This mechanism is inconsistent with the philosophy of decentralization that is already evident, and clear. Local governments have also obligations regarding rigorous planning, budget allocation, and itemized planning; therefore the head of the local government or any other person cannot change the destination of the entries, without the prior approval of the council. So given that the philosophy of local government budget planning has improved enormously, the Government has taken a qualitative step, I would say, and has decided that5% of mining royalties from the national taxes to be transferred, immediately after their collection, to the local governments, without any limitation associated with the realization of the local revenues.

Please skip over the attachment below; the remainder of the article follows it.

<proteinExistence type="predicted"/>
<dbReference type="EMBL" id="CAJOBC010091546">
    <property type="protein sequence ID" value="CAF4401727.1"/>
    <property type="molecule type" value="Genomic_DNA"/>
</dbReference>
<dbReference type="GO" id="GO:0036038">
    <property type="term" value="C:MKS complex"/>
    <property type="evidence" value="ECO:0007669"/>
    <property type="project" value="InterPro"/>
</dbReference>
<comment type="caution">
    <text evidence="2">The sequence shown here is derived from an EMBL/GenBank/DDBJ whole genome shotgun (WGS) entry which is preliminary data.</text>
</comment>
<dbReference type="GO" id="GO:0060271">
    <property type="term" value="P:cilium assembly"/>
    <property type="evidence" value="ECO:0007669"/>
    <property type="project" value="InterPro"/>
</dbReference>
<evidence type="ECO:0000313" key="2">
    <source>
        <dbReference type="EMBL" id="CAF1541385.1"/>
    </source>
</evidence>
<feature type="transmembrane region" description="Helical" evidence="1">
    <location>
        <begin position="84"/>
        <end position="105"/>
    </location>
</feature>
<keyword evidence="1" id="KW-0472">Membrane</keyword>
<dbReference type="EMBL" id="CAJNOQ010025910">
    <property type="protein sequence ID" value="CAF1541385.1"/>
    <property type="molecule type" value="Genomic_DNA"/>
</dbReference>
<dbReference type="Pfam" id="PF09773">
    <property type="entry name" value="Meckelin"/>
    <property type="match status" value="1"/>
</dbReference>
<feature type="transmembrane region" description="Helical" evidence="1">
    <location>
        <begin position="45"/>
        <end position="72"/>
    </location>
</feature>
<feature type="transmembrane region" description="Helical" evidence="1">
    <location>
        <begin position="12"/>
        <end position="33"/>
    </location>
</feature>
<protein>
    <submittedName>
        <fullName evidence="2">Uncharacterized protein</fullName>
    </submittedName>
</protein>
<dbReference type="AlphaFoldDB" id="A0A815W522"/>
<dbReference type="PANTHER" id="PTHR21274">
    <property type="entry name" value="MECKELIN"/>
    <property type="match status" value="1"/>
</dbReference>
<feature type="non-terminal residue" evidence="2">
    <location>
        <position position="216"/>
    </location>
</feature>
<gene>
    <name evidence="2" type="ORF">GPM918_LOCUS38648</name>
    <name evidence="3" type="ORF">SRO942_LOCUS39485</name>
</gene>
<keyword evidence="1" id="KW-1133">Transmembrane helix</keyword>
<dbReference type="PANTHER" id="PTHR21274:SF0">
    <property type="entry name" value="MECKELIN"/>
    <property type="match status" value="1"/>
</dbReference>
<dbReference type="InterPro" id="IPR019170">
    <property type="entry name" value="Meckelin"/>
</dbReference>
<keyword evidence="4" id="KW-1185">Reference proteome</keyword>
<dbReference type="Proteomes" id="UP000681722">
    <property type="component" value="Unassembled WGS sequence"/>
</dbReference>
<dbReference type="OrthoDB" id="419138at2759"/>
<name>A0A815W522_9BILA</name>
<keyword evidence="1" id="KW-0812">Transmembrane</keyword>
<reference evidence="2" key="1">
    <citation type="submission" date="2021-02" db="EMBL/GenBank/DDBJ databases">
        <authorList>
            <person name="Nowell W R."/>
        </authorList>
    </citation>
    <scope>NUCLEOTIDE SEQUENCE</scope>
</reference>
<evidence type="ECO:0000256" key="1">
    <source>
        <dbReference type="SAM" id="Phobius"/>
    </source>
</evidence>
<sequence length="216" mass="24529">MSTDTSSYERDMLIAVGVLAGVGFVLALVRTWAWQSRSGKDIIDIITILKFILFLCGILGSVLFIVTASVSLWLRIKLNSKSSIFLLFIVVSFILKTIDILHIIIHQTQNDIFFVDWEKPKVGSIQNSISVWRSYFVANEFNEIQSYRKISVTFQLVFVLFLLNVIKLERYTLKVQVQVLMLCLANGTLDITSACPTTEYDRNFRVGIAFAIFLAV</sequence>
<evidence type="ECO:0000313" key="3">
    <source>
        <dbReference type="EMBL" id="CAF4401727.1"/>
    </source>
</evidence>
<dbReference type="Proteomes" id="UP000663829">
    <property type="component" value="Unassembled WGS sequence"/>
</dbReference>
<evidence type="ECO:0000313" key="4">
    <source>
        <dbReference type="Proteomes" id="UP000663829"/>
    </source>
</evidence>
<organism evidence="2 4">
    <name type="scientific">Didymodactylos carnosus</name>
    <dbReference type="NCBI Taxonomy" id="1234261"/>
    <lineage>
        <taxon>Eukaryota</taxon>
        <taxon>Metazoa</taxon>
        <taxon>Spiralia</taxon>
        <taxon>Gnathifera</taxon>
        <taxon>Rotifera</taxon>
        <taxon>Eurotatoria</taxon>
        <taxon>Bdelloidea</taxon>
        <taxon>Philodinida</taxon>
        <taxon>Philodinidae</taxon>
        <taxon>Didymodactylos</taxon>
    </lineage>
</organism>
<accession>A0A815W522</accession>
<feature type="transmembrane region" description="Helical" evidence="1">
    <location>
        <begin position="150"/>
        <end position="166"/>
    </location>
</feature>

So this will be another novelty and direct support for the local governments. I do not know if the percentage is the appropriate one, should it be less or should it be more than the approved level, as this will have to be verified over the next years, but at least now we have the legal framework, which enables the immediate transfer of the mining royalties and the obligations that these industries have for recovery or to influence the local communities where they operate. Perhaps, in the future, after reviewing their impact, we will have the opportunity to consider the change of this fee. Now we don’t have the problem of not having a law provision, as it already exist now, the issue will only be to amend the proportion of the national income and how it will be immediately transferred to local authorities, without any budget planning as it is done already with all the rest of the national income. This report will constantly assist us to calculate not only how much of these revenues will go to local government, but also the local authorities will have the obligation to report on how they use these revenues.